There is no railway or airway to Gangtok and SUV’s are the main transportation. The journey takes 4 hours and the fare Rs. 150/- per person.
The ride was fast and smooth till it reached the foothills of the mountains after Sevok, a small town. Then the road ceases to have any resemblance to a national highway and becomes narrow and bumpy. There were quite a few stoppages due to landslips and “sinking” roads.
- SUV’s veering around a landslip
On the West Bengal – Sikkim border a wiry and pale faced cop who looked more South East Asian than Indian sent a momentary chill into the SUV by barking, “ID cards out!”. But it was to be just a routine shout. Before everyone whipped his ID Card out the SUV moved on and the cop was peering into the next vehicle behind. Early on the journey, there was a dam coming up on the River Teesta. The river originates in the Himalayas in northern Sikkim and runs across almost the entire length of the state. It is fed by melting snows and rains and reaches the plain in the West Bengal state of India and then crosses into Bangladesh to merge with the great Brahmaputra. Sharing of the waters of Teesta has been a contentious issue between India and Bangladesh. The Chief minister of West Bengal has recently refused to sign an agreement with the Prime minister of Bangladesh on the sharing of the river waters.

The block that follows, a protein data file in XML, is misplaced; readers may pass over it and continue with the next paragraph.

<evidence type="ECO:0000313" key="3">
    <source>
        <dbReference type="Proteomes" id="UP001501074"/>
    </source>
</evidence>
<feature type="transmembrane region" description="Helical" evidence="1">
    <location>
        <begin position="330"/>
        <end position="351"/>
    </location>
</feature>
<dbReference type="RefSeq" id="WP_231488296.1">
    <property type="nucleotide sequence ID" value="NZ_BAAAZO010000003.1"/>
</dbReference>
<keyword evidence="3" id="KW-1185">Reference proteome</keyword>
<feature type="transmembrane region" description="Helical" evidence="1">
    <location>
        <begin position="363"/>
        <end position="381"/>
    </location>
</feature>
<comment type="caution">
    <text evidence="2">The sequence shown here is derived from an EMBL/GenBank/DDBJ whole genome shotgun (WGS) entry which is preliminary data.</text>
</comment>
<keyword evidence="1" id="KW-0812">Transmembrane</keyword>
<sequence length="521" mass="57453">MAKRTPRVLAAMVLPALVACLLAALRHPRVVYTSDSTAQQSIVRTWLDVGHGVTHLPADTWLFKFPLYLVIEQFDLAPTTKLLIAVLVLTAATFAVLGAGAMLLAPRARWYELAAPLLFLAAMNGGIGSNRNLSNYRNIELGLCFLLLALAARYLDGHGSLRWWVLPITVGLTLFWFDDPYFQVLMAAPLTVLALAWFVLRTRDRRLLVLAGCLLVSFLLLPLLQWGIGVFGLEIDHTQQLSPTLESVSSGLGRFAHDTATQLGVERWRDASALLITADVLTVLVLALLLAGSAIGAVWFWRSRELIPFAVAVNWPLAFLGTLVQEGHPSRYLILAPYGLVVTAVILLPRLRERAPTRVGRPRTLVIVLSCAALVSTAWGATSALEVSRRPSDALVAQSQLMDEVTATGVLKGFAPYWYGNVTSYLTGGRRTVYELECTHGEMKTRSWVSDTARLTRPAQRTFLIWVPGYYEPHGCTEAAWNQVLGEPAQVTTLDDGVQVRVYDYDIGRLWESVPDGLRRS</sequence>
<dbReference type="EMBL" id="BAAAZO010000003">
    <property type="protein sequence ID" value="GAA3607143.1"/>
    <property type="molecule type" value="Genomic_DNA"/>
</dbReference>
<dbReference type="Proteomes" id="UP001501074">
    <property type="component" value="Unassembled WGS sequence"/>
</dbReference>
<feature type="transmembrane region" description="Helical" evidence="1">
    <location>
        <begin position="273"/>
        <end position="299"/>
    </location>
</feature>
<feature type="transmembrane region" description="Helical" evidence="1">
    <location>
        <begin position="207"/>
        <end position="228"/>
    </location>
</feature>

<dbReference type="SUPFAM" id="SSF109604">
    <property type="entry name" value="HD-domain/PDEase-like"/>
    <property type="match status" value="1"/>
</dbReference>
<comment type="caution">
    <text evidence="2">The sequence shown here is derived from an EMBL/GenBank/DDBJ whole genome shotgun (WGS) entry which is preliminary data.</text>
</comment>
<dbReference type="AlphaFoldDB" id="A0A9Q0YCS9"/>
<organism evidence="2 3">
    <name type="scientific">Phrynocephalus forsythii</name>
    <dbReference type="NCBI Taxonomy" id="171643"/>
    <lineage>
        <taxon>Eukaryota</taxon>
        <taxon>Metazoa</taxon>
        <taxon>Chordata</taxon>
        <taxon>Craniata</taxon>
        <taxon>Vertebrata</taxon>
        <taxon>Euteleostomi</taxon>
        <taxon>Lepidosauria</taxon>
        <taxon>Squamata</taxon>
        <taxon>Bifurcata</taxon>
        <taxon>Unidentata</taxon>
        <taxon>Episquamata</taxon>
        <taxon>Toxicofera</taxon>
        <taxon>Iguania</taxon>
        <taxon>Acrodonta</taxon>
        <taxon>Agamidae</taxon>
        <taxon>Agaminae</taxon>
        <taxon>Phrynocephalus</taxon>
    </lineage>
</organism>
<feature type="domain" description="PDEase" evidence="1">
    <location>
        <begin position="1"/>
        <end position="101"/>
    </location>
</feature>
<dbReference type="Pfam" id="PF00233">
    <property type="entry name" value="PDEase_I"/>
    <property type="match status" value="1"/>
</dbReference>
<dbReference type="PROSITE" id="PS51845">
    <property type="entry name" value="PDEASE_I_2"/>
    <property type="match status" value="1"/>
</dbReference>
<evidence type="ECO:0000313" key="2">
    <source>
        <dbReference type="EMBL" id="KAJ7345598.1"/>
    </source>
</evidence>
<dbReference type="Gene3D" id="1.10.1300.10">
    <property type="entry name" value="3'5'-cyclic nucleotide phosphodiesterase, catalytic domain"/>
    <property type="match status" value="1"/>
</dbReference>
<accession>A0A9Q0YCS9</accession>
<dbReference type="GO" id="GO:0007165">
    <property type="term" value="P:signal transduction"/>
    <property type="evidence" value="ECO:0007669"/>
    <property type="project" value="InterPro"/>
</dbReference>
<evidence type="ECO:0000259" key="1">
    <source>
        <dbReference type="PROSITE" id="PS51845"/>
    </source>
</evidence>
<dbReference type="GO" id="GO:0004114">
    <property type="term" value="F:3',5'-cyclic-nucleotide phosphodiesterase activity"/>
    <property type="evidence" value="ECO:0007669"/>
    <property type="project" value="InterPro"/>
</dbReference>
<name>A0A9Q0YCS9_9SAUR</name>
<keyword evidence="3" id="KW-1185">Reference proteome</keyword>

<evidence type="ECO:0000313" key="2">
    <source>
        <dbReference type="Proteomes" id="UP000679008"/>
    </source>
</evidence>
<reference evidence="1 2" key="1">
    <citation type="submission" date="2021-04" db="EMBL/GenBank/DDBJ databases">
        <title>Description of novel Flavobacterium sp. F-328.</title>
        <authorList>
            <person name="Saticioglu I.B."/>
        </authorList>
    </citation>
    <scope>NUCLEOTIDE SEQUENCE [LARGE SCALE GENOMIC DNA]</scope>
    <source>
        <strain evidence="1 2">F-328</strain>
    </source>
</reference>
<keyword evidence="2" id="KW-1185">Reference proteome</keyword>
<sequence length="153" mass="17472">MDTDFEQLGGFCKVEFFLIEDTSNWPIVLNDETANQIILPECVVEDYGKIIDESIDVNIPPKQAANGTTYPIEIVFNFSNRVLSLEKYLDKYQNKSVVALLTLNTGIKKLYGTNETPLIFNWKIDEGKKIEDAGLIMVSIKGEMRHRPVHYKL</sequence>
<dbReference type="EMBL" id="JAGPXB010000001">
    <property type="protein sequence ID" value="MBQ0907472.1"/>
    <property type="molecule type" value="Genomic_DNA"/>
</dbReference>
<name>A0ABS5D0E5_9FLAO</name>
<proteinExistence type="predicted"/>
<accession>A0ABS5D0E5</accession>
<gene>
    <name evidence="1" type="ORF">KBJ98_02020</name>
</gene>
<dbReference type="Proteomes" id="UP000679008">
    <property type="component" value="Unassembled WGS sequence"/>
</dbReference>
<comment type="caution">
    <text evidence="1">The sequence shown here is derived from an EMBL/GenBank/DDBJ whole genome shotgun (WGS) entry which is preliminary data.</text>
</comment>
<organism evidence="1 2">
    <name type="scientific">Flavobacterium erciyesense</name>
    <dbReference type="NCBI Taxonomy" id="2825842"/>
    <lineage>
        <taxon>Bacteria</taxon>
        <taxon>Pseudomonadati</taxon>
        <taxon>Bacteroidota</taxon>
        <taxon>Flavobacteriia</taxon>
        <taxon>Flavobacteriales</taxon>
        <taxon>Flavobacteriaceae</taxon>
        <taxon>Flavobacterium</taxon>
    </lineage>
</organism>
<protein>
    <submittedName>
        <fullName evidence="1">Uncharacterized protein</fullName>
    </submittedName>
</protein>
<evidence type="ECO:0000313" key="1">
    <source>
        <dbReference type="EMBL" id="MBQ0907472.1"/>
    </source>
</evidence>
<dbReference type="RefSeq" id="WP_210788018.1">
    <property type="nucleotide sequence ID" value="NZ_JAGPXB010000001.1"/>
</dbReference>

It was sloping terrain all around and one could hardly see a plateau anywhere. There was a student of Manipal Sikkim University in the vehicle and when we halted at a roadside eatery he was particular that I tasted Momo. I was not too keen to eat some spice-less food out of polite consideration but when I chewed the steam cooked Momos served with traditional red hot tomato pickle I liked it instantly and always looked forward to it as a snack or meal.